10. Black Monday

Pain Index: 7.73%

Maybe the low score comes as a surprise to those who lived through the period from August to November 1987, when the market declined 30.21%. But the recovery period was less than two years, with stocks hitting their previous highs in July 1989.
(Photo: Shutterstock)

9. Cornering of Northern Pacific Stock

Pain Index: 8.18%

No one alive today was around during this crash, in which stocks fell 30.41% after peaking in April 1899, and hitting bottom in June 1900. This short squeeze occurred when J.P. Morgan and E.H. Harriman fought for control of the railroad’s stock. The stock market got back to par in March 1901.
(Photo: Shutterstock)

8. Panic of 1907

Pain Index: 8.23%

Also known as the 1907 Bankers’ Panic or Knickerbocker Panic, caused largely by the bankruptcy of two brokerage firms, the Panic of 1907 wrought a 34.22% decline from the peak in January 1906 to the bottom in October 1907. The market reached par again in August 1908.
(Photo: AP)

7. Inflationary Bear Market

Pain Index: 14.22%

A bear market arrived just before Richard M. Nixon was inaugurated as president, with inflation averaging 6% a year, the Vietnam War in full swing, and a weak economy all culminating in a 35.54% drop from November 1968 to the trough in June 1970. The market returned to its previous high in November 1972.
(Photo: Shutterstock)

6. Postwar Bear Market

Pain Index: 29.06%

The Greatest Generation may remember the heady days post-World War II, but from May 1946 through February 1948, there was a 37.18% drop in the stock market, which only came back to par in October 1950.
(Photo: Shutterstock)

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5. Great Depression & World War II

Pain Index: 59.57%

The later part of the Great Depression was bad in many ways: poverty, war and a 49.93% stock market decline from February 1937 to March 1938, only to reach par again in February 1945 (see No. 6 for what happened a year later).
(Photo: Shutterstock)

4. Inflation, Vietnam & Watergate

Pain Index: 80.41%

These were troubled times for the United States. But from when the market hit its peak in December 1972 and dropped 51.87% to its trough in September 1974, not only was the economy shaken, President Nixon resigned over the Watergate scandal. It wasn’t until June 1983 when the market reached its prior high.
(Photo: Shutterstock)

3. Lost Decade (Dot-com bust & global financial crisis)

Pain Index: 85.51%

From its high on August 2000, the market fell 54% until February 2009. Sure, it seemed like the stock market caught its footing during this period and that the dot-com bust was a passing moment, but it still hadn’t returned to previous highs. Then the real disaster struck as the global financial crisis affected probably more Americans, as well as the global economy. The market didn’t reach its 2000 high again until May 2013.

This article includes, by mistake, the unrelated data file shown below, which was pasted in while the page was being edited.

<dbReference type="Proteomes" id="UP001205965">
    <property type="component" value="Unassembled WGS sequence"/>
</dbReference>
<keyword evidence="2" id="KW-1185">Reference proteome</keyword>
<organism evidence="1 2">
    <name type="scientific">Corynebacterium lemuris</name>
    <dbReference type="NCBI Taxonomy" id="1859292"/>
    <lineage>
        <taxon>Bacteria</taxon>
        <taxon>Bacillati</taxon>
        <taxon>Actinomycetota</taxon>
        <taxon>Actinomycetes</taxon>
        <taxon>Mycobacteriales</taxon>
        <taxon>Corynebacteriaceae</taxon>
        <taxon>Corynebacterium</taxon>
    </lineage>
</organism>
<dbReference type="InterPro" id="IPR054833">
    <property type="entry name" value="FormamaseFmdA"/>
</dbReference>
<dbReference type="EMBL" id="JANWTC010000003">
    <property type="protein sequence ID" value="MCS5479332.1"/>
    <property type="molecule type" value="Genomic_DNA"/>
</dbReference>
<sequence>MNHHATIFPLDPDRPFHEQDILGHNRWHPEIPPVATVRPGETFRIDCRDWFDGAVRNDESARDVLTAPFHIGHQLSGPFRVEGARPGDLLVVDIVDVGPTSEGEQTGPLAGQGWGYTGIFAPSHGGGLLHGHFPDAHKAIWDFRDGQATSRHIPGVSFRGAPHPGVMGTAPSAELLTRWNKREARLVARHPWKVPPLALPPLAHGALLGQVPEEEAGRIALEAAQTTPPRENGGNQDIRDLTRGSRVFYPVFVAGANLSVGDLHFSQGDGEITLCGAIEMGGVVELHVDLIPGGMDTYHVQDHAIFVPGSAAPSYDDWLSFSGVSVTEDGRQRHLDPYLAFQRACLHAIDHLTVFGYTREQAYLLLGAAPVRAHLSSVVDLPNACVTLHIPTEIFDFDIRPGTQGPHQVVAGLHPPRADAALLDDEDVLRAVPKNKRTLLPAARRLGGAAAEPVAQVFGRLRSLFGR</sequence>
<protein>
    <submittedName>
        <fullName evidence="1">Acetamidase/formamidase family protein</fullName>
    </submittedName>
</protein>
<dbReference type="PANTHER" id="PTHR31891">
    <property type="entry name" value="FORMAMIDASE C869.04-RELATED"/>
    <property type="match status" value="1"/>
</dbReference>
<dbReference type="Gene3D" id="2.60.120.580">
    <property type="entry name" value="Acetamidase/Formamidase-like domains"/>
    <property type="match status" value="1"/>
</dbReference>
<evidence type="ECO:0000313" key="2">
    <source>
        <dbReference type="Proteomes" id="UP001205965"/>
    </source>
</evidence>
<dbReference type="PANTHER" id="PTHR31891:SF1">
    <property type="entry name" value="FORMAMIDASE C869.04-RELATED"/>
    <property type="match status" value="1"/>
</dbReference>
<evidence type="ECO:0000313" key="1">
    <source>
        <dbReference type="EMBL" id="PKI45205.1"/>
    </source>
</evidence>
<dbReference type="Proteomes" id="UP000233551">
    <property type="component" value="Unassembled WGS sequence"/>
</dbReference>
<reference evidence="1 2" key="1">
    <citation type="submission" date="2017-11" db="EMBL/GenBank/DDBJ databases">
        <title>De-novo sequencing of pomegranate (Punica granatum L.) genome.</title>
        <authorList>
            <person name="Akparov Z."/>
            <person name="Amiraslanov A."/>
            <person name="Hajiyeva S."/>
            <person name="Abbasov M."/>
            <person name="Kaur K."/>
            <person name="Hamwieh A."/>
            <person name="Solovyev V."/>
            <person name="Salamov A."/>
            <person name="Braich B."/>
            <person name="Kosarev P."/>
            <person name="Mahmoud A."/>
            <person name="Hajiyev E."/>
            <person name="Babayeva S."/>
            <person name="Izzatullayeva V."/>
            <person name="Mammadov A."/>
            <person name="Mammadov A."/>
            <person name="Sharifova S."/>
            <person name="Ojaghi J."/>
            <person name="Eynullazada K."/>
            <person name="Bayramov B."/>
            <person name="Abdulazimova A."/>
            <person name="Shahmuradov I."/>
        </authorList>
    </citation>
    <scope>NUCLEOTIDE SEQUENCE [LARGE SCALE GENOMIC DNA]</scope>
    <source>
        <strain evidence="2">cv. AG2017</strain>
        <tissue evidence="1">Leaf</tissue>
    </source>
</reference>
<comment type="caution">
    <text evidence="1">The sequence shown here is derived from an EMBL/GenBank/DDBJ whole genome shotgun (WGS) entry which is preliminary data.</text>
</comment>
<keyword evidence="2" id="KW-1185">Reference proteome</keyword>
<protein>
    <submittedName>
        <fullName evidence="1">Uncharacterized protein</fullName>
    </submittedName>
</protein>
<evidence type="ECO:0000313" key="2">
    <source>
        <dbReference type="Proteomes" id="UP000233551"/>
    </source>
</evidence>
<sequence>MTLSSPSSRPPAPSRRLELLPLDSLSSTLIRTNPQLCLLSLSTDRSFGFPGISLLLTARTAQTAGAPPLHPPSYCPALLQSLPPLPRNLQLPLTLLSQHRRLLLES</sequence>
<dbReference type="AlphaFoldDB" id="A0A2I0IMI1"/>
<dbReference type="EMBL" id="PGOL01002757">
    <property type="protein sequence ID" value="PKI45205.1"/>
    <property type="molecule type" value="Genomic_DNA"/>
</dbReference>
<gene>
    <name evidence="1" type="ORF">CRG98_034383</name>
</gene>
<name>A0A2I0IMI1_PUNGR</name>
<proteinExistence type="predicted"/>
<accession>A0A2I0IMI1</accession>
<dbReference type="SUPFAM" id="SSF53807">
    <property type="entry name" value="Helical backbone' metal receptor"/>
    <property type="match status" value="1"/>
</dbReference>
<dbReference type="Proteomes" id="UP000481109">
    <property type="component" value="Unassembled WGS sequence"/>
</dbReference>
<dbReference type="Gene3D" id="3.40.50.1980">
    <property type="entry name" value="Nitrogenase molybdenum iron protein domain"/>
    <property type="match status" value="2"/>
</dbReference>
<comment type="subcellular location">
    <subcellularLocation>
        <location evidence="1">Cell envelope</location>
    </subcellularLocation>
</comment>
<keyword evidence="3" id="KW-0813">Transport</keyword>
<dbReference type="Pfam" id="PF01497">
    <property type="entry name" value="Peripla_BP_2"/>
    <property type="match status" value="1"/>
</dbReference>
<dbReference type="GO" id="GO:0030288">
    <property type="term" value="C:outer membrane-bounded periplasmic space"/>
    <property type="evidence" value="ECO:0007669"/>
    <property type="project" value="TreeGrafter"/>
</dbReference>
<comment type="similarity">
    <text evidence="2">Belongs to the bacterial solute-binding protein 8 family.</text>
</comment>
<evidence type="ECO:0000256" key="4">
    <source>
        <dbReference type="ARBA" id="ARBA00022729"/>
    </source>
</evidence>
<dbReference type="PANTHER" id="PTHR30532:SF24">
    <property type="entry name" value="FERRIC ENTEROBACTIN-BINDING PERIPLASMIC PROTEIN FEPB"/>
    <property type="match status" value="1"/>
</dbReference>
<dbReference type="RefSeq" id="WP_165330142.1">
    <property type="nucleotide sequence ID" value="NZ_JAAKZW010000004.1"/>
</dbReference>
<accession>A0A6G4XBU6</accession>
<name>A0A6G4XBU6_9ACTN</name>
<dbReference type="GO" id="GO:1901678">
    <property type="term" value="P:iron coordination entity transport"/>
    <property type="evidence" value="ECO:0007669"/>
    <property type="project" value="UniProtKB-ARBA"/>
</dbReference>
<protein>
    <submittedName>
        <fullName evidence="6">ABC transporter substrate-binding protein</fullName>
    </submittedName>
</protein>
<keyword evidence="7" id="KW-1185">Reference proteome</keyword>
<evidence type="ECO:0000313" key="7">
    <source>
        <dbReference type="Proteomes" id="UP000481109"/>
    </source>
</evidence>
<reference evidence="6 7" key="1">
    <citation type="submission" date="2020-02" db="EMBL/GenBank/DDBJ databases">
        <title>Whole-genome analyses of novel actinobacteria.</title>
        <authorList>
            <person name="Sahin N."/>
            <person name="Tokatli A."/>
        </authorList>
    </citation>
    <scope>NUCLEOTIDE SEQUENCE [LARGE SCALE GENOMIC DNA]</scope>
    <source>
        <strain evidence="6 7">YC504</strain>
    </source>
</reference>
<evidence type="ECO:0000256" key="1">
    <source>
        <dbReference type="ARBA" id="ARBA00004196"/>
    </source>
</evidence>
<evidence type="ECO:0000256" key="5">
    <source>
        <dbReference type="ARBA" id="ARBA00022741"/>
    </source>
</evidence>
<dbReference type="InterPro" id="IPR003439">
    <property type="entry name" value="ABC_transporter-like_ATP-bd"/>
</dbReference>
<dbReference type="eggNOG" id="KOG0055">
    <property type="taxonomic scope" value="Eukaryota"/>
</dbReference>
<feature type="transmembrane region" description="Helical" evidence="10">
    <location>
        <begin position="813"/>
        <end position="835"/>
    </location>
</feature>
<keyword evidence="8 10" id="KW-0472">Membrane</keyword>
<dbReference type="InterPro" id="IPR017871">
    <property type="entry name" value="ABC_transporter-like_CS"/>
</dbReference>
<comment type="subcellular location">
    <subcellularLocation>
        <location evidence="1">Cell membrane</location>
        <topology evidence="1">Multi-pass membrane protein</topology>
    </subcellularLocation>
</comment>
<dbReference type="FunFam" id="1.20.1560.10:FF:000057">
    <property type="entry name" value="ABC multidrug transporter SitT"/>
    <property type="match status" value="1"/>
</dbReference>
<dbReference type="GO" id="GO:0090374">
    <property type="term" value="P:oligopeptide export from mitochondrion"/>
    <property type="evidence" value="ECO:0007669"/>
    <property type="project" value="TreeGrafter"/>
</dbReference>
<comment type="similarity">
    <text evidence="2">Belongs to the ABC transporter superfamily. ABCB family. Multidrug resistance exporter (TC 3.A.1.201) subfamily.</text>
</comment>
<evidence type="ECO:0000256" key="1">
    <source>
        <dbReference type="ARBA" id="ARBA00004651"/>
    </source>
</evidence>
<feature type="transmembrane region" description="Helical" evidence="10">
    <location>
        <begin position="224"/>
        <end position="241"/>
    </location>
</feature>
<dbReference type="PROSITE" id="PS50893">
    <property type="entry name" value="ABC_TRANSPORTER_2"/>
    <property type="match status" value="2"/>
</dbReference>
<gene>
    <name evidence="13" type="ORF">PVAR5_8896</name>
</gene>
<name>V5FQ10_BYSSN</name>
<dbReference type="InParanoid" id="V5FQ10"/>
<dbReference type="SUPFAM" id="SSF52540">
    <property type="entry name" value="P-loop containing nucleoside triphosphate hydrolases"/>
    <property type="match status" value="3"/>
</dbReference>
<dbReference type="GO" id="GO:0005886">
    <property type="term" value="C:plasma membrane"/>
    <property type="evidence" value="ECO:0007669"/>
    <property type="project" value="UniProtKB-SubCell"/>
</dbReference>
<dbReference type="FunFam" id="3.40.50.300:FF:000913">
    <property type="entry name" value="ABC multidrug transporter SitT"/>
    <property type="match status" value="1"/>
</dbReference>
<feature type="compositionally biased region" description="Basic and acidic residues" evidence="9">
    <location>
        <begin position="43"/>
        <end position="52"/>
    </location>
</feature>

(Photo: AP)

2. WWI and Influenza

Pain Index: 89.34%

Perhaps this should be a lesson for today. From a peak in June 1911, even before the “Great War” started, the stock market fell 50.96% to a trough in December 1920, during which the United States joined the war effort and the Influenza of 1918 was hitting U.S. shores (during which some 675,000 Americans died). The market didn’t hit par until December 1924.
(Photo: Shutterstock)

1. 1929 Crash & Great Depression

Pain Index: 100%

There were two parts to the Great Depression. The stock market dropped 79% from its August 1929 high to its May 1932 trough. It didn’t crawl back until November 1936, only to begin another drop a year later. (See #5).
(Photo: Shutterstock)

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Morningstar Canada’s director of research, Paul D. Kaplan, wanted to determine what prior market crashes could teach us about the current one, so he calculated a “Pain Index” that looks at 150 years in market drops and defines what makes them different, from let’s say, the mother of all market falls, the 1929 crash and Great Depression.

The Pain Index’s purpose is to measure severity of each market crash via degree of the decline and how long it took to get back to the prior stock market high or cumulative level.

The coronavirus crash was significant — the S&P 500 dropped 34% by March 23 from its all-time highs in February. While it has climbed more than 25% since then, it will take some time to see if the market has really quit falling and if so, how long it will take to get back to the original high of roughly 3,393.

The Pain Ratio for each market drop, or episode, is the ratio of the area between the cumulative value line and the peak-to-recovery line, compared with that area for the worst market decline in the past 150 year — the 1929 crash and first part of the Great Depression, which scores 100% on the Pain Index. Check out the slideshow to see how close other market crashes came to that level of severity, according to Kaplan’s calculations.

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